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Monkeypox infection among men who have sex with men: PCR testing on seminal fluids

      Keywords

      Dear Editor,
      in this journal recently J Heskin et al. described how sexual transmission is becoming predominant among new monkeypox (MPX) cases, Awan UA et al. identified as critical to achieve infection control raising public knowledge of risk factors and informing of the strategies they may take to decrease their exposure to the virus,
      • Heskin J.
      • Belfield A.
      • Milne C.
      • Brown N.
      • Walters Y.
      • Scott C.
      • et al.
      Transmission of monkeypox virus through sexual contact - a novel route of infection.
      ,
      • Awan U.A.
      • Riasat S.
      • Naeem W.
      • Kamran S.
      • Khattak A.A.
      • Khan S.
      Monkeypox: a new threat at our doorstep!.
      and we provided an example of an atypical MPX proctitis following sexual intercourse.
      • Raccagni A.R.
      • Mileto D.
      • Canetti D.
      • Tamburini A.M.
      • Rizzo A.
      • Bruzzesi E.
      • et al.
      Monkeypox and pan-resistant Campylobacter spp infection in Entamoeba histolytica and Chlamydia trachomatis re-infection in a man who have sex with men.
      In this case-series we presented data on MPX virus detection on seminal fluids to corroborate the hypothesis of sexual transmission.
      Overall, 36 men who have sex with men (MSM) diagnosed with MPX infection at the Infectious Diseases Unit of San Raffaele Scientific Institute, Milan, Italy, were tested on seminal fluids.
      Real-time (RT) PCR (RealStar® Orthopoxvirus PCR Kit 1.0 – altona DIAGNOTICS) targeting variola virus and non-variola Orthopoxvirus species (cowpox, monkeypox, raccoonpox, camelpox, vaccinia virus) was used to detect non-variola DNA on swabs, serum, plasma, seminal fluids and urines and a specific RT PCR targeting Monkeypox virus DNA (Liferiver - SHANGHAI ZJ BIO-TECH CO., LTD) subsequently confirmed MPX infections.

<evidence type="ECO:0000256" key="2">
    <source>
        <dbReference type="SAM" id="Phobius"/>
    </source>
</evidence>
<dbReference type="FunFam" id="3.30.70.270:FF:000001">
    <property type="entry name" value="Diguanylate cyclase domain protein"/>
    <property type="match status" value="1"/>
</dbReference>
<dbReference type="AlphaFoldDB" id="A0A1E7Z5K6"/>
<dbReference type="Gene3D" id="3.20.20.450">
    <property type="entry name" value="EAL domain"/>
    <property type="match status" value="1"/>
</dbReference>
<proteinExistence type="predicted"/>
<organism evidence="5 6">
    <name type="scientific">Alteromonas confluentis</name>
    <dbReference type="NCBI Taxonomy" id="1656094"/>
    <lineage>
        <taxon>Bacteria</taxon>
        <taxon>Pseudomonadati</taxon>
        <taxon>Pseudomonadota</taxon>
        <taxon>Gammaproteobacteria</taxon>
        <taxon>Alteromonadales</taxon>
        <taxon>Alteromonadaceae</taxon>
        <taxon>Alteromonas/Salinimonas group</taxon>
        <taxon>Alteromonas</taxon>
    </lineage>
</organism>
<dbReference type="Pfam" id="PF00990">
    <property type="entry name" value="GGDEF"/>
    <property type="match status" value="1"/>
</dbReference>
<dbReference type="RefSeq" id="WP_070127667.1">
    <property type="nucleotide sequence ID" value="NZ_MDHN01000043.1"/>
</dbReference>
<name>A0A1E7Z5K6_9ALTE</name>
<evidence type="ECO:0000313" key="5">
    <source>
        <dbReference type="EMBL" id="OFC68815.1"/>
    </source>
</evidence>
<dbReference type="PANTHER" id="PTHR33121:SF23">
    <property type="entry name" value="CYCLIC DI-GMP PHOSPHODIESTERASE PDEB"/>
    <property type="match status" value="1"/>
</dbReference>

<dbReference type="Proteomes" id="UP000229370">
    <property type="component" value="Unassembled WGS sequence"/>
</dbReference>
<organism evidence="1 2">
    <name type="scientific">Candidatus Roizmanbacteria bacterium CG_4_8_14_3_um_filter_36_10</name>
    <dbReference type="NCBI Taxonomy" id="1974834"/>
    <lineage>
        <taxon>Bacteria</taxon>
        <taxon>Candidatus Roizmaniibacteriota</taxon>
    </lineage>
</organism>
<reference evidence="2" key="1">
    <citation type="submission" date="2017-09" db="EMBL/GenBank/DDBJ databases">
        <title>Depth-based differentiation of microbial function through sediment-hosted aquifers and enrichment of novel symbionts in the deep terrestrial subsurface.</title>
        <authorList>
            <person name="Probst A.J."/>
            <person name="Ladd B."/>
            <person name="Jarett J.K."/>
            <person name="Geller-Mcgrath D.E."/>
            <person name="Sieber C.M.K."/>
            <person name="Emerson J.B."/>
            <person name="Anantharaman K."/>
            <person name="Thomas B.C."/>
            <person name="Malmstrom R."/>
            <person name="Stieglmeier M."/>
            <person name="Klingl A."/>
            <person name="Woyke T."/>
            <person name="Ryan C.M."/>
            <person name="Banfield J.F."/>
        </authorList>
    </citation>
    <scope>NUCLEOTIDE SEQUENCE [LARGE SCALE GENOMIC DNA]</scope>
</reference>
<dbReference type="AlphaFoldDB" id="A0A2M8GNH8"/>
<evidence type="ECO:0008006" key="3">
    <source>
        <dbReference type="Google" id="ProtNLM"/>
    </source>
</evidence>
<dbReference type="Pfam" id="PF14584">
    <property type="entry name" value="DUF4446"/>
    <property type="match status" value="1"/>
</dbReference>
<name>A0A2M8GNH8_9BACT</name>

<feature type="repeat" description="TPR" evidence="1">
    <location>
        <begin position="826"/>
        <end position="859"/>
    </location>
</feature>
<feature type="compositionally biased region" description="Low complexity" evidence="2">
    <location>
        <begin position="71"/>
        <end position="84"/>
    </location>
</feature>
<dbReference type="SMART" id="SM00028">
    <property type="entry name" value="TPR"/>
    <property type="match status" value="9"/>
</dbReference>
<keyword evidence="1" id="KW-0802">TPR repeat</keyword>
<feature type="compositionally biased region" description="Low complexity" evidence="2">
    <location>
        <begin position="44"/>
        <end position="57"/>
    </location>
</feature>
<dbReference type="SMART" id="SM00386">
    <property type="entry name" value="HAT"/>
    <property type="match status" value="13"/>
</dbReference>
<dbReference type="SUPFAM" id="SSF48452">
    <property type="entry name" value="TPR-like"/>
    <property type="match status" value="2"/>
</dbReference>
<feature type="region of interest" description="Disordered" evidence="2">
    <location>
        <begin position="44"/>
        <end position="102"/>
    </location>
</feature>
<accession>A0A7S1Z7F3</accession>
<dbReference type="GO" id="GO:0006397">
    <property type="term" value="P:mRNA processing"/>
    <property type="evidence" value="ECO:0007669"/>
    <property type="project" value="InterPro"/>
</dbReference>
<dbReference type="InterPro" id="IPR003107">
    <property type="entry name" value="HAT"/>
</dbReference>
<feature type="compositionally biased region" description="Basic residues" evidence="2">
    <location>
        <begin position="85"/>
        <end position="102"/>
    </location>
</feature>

All individuals had a positive oropharyngeal, cutaneous, genital or rectal MPX swab and were at different time points tested for MPX also on seminal fluids and urines.
      All reported high-risk sexual behaviors in the 3 months before diagnosis, with unprotected sexual intercourse with >10 partners. 15/36 (42%) were people living with HIV (PLWH) and 15/36 (42%) were HIV pre-exposure prophylaxis (PrEP) users.
      Among 22/36 (61%) individuals MPX virus was detected also in seminal fluids, whereas in 8/36 (22%) in urines. Median (interquartile) cycle thresholds (CT) of MPX were 34 (29–36.5) in seminal fluids and 34 (33–36) in blood.
      Individuals with positive seminal fluids tested positive for MPX on plasma or serum in 17/22 (77%) of cases, whilst 7/14 (50%) of those with negative seminal fluids tested positive on plasma or serum. Full details on virologic data are presented in Table 1.
      Table 1Virologic data on different specimens of monkeypox (MPX) virus.
      CasesMPX swab
      : “MPX -swab” refers to either cutaneous, rectal, oropharyngeal or genital swabs.
      Seminal fluidsUrinesSerum/Plasma
      Case 1++++
      Case 2+
      Case 3++++
      Case 4+++
      Case 5+
      Case 6+++
      Case 7+
      Case 8+++
      Case 9+
      Case 10++
      Case 11+++
      Case 12+
      Case 13++
      Case 14+++
      Case 15+
      Case 16++
      Case 17+++
      Case 18++
      Case 19+++
      Case 20++
      Case 21+++
      Case 22+
      Case 23++++
      Case 24++++
      Case 25++
      Case 26+++
      Case 27+++
      Case 28+++
      Case 29++
      Case 30+++
      Case 31+++
      Case 32++
      Case 33+++
      Case 34++
      Case 35+++
      Case 36++++
      § : “MPX -swab” refers to either cutaneous, rectal, oropharyngeal or genital swabs.
      Genital lesions were present among 10/22 (45%) of MSM with positive seminal fluids and 3/14 (21%) with negative. Among individuals without genital lesions, 18/23 (78%) had rectal lesions, 20/23 (87%) cutaneous lesions and 15/23 (65%) both: 10/18 (55%), 10/20 (50%), 8/15 (53%), respectively, tested positive on seminal fluids for MPX.
      Overall, only one individual with positive seminal fluids had a concurrent sexually transmitted infection (STI), whilst three with negative seminal fluids had a concurrent one.
      Individuals’ characteristics among those who tested positive or negative for MPX on seminal fluids are presented in Table 2.
      Table 2Individuals’ characteristics among those who tested positive or negative for MPX on seminal fluids.
      CharacteristicsOverall (n = 36)Positive seminal fluids (n = 22)Negative seminal fluids (n = 14)p-value
      Age (IQR)41.5 (31.25–35.5)37.5 (35–45)35 (31–37)0.303
      : by Mann-Whitney test;.
      HIV infection15 (42%)7 (32%)8 (57%)0.175
      : by chi-square or Fisher's exact test.